Resumes for College Students and Recent Graduates: The Cover Letter (page 2)
Once your resume has been assembled, laid out, and printed to your satisfaction, the next and final step before distribution is to write your cover letter. Though there may be instances where you deliver your resume in person, you will usually send it through the mail or online. Resumes sent through the mail always need an accompanying letter that briefly introduces you and your resume. The purpose of the cover letter is to get a potential employer to read your resume, just as the purpose of the resume is to get that same potential employer to call you for an interview.
Like your resume, your cover letter should be clean, neat, and direct. A cover letter usually includes the following information:
- Your name and address (unless it already appears on your personal letterhead) and your phone number(s); see item 7.
- The date.
- The name and address of the person and company to whom you are sending your resume.
- The salutation (“Dear Mr.” or “Dear Ms.” followed by the person’s last name, or “To Whom It May Concern” if you are answering a blind ad).
- An opening paragraph explaining why you are writing (for example, in response to an ad, as a follow-up to a previous meeting, at the suggestion of someone you both know) and indicating that you are interested in whatever job is being offered.
- One or more paragraphs that tell why you want to work for the company and what qualifications and experiences you can bring to the position. This is a good place to mention some detail about that particular company that makes you want to work for them; this shows that you have done some research before applying.
- A final paragraph that closes the letter and invites the reviewer to contact you for an interview. This can be a good place to tell the potential employer which method would be best to use when contacting you. Be sure to give the correct phone number and a good time to reach you, if that is important. You may mention here that your references are available upon request.
- The closing (“Sincerely” or “Yours truly”) followed by your signature in a dark ink, with your name typed under it.
Your cover letter should include all of this information and be no longer than one page in length. The language used should be polite, businesslike, and to the point. Don’t attempt to tell your life story in the cover letter; a long and cluttered letter will serve only to annoy the reader. Remember that you need to mention only a few of your accomplishments and skills in the cover letter. The rest of your information is available in your resume. If your cover letter is a success, your resume will be read and all pertinent information reviewed by your prospective employer.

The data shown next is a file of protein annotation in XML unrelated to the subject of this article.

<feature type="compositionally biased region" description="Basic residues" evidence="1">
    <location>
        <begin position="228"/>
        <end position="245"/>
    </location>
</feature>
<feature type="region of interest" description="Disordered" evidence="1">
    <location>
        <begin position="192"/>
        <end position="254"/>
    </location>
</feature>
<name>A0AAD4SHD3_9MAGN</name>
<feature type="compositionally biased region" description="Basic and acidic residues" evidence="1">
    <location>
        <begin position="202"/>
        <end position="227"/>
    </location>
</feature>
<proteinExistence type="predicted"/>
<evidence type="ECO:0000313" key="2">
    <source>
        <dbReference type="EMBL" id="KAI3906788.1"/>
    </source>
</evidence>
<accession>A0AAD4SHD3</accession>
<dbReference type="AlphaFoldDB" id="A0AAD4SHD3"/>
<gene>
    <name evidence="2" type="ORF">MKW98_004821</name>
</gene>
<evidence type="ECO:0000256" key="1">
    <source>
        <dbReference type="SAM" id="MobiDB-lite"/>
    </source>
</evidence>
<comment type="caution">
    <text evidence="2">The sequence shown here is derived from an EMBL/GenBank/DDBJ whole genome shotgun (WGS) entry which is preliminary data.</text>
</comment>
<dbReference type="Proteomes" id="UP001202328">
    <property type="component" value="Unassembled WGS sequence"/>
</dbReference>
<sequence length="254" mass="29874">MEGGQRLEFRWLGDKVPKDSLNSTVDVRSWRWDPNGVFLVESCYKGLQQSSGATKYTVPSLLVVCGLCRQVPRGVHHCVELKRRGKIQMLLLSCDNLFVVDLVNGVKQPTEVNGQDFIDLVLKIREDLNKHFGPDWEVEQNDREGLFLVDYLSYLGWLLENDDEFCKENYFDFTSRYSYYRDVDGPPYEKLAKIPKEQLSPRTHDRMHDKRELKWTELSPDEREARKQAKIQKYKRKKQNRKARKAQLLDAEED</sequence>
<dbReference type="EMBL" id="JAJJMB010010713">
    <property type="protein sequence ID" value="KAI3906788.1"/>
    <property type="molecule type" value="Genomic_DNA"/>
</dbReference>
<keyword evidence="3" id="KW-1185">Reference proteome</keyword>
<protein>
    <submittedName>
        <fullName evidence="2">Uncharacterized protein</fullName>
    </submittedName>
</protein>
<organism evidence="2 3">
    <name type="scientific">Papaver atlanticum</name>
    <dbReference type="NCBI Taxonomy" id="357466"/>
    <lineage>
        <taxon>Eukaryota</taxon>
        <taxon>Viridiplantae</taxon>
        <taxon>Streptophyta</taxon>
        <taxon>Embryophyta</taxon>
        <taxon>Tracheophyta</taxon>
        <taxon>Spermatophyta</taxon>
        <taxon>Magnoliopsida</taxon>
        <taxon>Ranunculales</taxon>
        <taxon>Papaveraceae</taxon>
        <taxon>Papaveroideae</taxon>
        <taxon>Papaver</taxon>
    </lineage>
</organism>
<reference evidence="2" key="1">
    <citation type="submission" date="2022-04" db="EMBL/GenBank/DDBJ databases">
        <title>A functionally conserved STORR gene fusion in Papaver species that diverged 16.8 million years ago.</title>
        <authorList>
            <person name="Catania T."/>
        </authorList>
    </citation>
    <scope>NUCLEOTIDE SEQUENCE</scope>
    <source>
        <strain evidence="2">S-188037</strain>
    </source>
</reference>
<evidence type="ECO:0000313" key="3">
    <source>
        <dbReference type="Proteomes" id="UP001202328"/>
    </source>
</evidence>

Producing the Cover Letter
Cover letters should always be individualized because they are always written to specific individuals and companies. Never use a form letter for your cover letter or copy it as you would a resume. Each cover letter should be unique, and as personal and lively as possible. (Of course, once you have written and rewritten your first cover letter until you are satisfied with it, you can certainly use similar wording in subsequent letters. You may want to save a template on your computer for future reference.) Keep a hard copy of each cover letter so you know exactly what you wrote in each one.
Remember that every letter is unique and depends on the particular circumstances of the individual writing it and the job for which he or she is applying.
After you have written your cover letter, proofread it as thoroughly as you did your resume. Again, spelling or punctuation errors are a sure sign of carelessness, and you don’t want that to be a part of your first impression on a prospective employer. This is no time to trust your spellcheck function. Even after going through a spelling and grammar check, your cover letter should be carefully proofread by at least one other person.
Print the cover letter on the same quality bond paper you used for your resume. Remember to sign it, using a good dark-ink pen. Handle the letter and resume carefully to avoid smudging or wrinkling, and mail them together in an appropriately sized envelope. Many stores sell matching envelopes to coordinate with your choice of bond paper.
Keep an accurate record of all resumes you send out and the results of each mailing. This record can be kept on your computer, in a calendar or notebook, or on file cards. Knowing when a resume is likely to have been received will keep you on track as you make follow-up phone calls.
About a week after mailing resumes and cover letters to potential employers, contact them by telephone. Confirm that your resume arrived and ask whether an interview might be possible. Be sure to record the name of the person you spoke to and any other information you gleaned from the conversation. It is wise to treat the person answering the phone with a great deal of respect; sometimes the assistant or receptionist has the ear of the person doing the hiring.
You should make a great impression with the strong, straightforward resume and personalized cover letter you have just created. We wish you every success in securing the career of your dreams!
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